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Heart attacks at Sutton Hoo

On a moist and breezy morning in 2012, Rachel and I rattled along the motorway in her Toyota. We were leaving the Cambridge fens for the river heathlands of East Anglia and Sutton Hoo. The 625 CE ship burial was excavated in 1939, its chamber packed with treasures: Byzantine silverware, gold jewelry, a feasting set, and an ornate iron helmet. The helmet was highly corroded and broken into hundreds of tiny fragments. A replica of the helmet was fashioned in the 1970s by England’s Royal Armouries and is now housed in the British Museum. My favorite detail of the helmet is that the eyebrows are lined with garnets.

Reading about the ancient Norse burial site Sutton Hoo had first caught my attention in high school. The oldness of it. The death of a foreign king of it. The odd, wonderful name. The haunting and glorious iron helmet found there.

The site was modest, very natural looking, with sweeping grasslands and gentle, rolling mounds. The acidic soils are sandy, and the actual buried ship’s oak beams had been eaten away. Archaeologists say the boat had likely caught rainwater and formed a big acidic bath. Soil samples from the area where the body would have lain were tested and found to contain chemicals that probably came from a dissolved body. The pit where the ship and its 623 artifacts had lain for 1,300 years was photographed, studied and then finally covered over again.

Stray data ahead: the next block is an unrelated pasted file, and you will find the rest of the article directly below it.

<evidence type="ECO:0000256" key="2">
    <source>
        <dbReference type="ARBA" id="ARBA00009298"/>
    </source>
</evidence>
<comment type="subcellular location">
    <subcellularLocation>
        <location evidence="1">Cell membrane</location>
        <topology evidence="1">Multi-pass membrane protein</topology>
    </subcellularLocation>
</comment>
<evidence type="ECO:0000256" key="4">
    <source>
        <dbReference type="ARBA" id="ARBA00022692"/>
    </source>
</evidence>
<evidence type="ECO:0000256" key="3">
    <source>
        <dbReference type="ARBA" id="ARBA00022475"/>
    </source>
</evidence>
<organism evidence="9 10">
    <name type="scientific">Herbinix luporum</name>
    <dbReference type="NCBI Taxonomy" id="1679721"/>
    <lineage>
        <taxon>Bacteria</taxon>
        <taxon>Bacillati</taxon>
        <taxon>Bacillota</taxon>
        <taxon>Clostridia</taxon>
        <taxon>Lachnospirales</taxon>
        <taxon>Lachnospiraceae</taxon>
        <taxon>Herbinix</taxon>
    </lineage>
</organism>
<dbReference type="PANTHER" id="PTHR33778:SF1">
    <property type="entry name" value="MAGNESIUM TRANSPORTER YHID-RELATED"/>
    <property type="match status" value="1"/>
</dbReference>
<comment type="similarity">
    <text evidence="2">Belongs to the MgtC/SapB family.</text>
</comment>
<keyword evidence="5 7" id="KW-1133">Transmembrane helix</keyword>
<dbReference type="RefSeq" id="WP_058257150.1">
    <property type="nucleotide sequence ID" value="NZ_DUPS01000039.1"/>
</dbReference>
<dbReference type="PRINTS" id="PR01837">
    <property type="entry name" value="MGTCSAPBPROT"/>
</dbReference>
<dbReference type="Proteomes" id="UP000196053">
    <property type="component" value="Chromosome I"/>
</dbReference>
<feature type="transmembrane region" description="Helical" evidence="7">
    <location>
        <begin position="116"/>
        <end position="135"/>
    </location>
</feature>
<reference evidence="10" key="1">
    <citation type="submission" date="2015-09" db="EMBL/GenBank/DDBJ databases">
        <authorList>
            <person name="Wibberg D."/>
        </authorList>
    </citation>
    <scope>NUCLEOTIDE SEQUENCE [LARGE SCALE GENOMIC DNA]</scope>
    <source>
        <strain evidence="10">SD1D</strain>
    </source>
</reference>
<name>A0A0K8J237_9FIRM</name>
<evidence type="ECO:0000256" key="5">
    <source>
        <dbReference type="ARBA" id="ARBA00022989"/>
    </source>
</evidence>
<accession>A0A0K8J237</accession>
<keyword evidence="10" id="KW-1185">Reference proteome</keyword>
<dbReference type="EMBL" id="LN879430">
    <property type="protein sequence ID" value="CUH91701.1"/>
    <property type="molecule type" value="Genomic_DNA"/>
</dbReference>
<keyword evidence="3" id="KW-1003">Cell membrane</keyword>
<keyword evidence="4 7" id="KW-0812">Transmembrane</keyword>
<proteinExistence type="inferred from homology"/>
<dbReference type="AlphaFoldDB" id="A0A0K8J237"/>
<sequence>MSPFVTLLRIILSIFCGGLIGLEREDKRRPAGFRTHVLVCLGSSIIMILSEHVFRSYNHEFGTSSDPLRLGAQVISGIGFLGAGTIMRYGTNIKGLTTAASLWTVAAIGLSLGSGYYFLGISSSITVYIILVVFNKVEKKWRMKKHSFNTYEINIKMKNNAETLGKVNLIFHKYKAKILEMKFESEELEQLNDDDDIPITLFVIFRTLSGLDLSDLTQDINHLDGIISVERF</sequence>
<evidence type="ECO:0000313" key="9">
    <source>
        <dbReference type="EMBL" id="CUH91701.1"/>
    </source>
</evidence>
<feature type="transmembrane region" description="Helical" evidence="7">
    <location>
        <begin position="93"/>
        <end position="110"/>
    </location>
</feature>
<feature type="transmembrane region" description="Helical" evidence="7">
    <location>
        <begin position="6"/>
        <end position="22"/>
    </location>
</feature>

The Exhibition Center was modern and chic.  We ordered our tea and raisin scones at the counter and sat in plastic chairs in the cheery sitting area. Hanging our coats and mufflers on our chairs, we recounted our visit with the dead king.

Inside the recreated burial chamber of King Raedwald was a mannikin laid out in robes on blankets. I held my breath. Rachel told me she’d been terrified. This didn’t look like a mannikin. Maybe it was the incense or the candles, maybe it was the haunting music playing softly from somewhere, but it looked like a real person lying there. A real person who was about to rise up and speak. And wasn’t it a perfect prank situation? Some local actors from Ipswich spooking foolhardy tourists who were being so reverent and agog.  Rachel and I would both have had heart attacks if the thing had hoisted himself on an elbow and spoken. And, we both admitted, we were perfectly sure it was going to do just that. We stood all alone in the chamber, back in time with the king.

He never did rise up. But I will never forget those moments, walking up to the king’s corpse, thinking my heart was going to explode. The only item missing in the tableau was a fainting couch. For Rachel of course.

The Sutton Hoo excavation story is described in The Dig, a 2016 novel by John Preston and a 2021 movie with Carey Mulligan as Edith Pretty and Ralph Fiennes as Basil Brown.

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